9 Responses

  1. Sally says:

    Thank you, Pete, for your thoughtful response and advice. It brings to mind the opening verses of Proverbs 15.

  2. I have some thoughts about this article (as one would expect!).

    The only problem is that my post was NOT an apologetic for Gaudete, which I haven’t yet read. It was a jeremiad against extreme disrespect for the pope (ANY pope): the wrongness of that as an approach and outlook.

    This is something you have often written about, so I confess that I am out to sea as to why you feel that you are “responding” to me at all. I don’t see anything in what I’ve written that you need to respond to, since we are in agreement on the principle (respect and deference for the pope) that I was defending.

    My paper coming out today is of the same nature. I show that St. Paul was often highly critical (what Francis’ critics call “insulting”). This is a common theme in the papal bashers. Hence, I could have produced this upcoming paper even before the current Exhortation.

    Up till now, besides this, all I did was do a word search of “devil” and “Satan”, to show that he mentioned Satan 24 times (obviously in response to the recent pseudo-controversy about hell), and responded as regards two paragraphs, concerning pro-life and anti-abortion.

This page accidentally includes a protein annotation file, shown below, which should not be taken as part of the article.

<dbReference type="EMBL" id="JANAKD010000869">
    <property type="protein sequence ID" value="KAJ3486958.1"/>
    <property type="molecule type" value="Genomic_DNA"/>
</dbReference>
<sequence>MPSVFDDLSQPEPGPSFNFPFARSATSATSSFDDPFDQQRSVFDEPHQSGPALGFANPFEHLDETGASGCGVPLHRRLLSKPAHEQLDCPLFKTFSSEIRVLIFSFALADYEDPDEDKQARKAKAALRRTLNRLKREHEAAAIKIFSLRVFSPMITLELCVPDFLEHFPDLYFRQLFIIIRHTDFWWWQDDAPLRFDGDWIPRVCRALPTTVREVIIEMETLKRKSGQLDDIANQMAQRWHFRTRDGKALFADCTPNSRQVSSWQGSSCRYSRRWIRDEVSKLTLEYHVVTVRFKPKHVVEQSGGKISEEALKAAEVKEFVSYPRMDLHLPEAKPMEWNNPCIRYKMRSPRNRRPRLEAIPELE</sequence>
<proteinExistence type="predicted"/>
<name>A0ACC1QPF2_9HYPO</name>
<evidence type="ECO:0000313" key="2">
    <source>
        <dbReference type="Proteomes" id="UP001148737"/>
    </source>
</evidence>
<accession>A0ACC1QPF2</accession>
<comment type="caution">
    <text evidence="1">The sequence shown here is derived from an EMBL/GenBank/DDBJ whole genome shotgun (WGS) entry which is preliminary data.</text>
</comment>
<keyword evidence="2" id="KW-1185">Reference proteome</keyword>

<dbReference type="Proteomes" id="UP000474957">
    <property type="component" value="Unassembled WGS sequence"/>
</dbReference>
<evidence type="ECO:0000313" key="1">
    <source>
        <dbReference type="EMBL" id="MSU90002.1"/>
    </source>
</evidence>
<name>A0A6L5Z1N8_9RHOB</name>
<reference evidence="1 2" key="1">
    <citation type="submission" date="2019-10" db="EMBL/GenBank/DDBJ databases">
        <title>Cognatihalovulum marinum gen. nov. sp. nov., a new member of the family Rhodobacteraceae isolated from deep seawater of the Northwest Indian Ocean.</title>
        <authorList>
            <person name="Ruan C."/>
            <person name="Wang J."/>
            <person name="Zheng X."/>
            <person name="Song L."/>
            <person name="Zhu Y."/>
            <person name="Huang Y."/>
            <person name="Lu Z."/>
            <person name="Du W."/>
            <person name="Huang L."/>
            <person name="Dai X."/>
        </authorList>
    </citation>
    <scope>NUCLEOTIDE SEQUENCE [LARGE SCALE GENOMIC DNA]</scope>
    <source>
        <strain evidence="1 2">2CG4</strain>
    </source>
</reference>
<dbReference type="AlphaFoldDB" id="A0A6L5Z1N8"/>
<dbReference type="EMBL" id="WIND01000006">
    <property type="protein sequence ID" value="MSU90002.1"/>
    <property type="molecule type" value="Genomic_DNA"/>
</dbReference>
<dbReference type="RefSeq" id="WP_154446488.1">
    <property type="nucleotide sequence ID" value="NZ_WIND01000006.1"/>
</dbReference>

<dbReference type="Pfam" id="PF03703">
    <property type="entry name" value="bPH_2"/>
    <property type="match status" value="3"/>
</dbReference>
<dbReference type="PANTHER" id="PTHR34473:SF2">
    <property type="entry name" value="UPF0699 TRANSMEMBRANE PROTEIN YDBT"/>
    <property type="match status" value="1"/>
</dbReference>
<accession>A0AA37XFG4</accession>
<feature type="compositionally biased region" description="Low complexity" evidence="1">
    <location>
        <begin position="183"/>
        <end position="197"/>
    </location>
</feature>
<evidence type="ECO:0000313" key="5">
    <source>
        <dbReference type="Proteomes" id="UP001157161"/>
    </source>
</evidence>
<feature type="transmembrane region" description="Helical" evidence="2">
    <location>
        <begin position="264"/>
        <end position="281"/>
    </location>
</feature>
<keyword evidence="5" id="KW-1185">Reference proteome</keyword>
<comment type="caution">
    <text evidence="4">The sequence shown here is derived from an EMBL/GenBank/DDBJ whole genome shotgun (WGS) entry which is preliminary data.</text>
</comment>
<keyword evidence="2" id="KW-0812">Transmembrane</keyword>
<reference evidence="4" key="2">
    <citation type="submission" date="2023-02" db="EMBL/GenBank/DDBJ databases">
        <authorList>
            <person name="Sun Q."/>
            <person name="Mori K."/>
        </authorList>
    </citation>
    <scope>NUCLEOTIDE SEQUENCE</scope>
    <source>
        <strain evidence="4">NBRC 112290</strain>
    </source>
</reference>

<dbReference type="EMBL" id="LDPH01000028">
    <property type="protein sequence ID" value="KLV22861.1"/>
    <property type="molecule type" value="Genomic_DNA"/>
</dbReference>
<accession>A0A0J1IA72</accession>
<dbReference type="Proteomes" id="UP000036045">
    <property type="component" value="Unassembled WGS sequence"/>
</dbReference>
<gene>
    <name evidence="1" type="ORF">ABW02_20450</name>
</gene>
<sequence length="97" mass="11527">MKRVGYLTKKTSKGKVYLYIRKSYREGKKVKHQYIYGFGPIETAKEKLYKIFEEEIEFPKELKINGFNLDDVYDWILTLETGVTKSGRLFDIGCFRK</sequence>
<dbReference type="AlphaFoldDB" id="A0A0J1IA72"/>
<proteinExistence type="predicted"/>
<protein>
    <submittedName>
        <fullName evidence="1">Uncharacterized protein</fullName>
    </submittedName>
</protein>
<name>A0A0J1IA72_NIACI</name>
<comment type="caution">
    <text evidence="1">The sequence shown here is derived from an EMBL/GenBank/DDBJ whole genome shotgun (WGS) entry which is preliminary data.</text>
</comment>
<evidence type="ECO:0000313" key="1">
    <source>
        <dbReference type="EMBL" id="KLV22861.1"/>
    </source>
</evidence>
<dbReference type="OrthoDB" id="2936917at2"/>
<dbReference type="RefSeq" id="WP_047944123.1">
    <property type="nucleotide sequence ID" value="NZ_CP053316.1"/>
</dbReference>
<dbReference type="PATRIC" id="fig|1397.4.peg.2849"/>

None of this that I’ve written so far requires reading the whole document. But I look forward to doing so ASAP. I planned to yesterday, but my computer went down for six hours.

    • Peter Vere says:

      Dave, the reason I included you in my response is simple. While I personally am not that interested in the apologetics angle to all the recent pope-bashing taking among prominent Catholic apologists in the English-speaking world, a number of my friends and readers are.

      You are one of the few widely recognized Catholic apologists defending Pope Francis right now. So it makes sense I would mention you so that interested readers can check out your work.

  3. pat says:

    So, in effect, what the pope is saying is that Nancy Pelosi, Joe Biden even Ted Kennedy et al are just a good Catholics as Fr. Pavone.

    • Marthe Lépine says:

      It seems to me that we should try to avoid making our own opinions of whether one person or the other, be it well-known politicians or our next door neighbours, is a “good Catholic”. Each one of us, in our own area of activity, remains a sinner. We don’t know peoples’ hearts, and trying to decide if someone is a worse sinner, or a better person than we might wish that person would be, is really none of our business. We should be busy enough dealing with our own sins, and working, one small step at a time, towards becoming more like Jesus. And also, which is very important, to pray for one another, including politicians.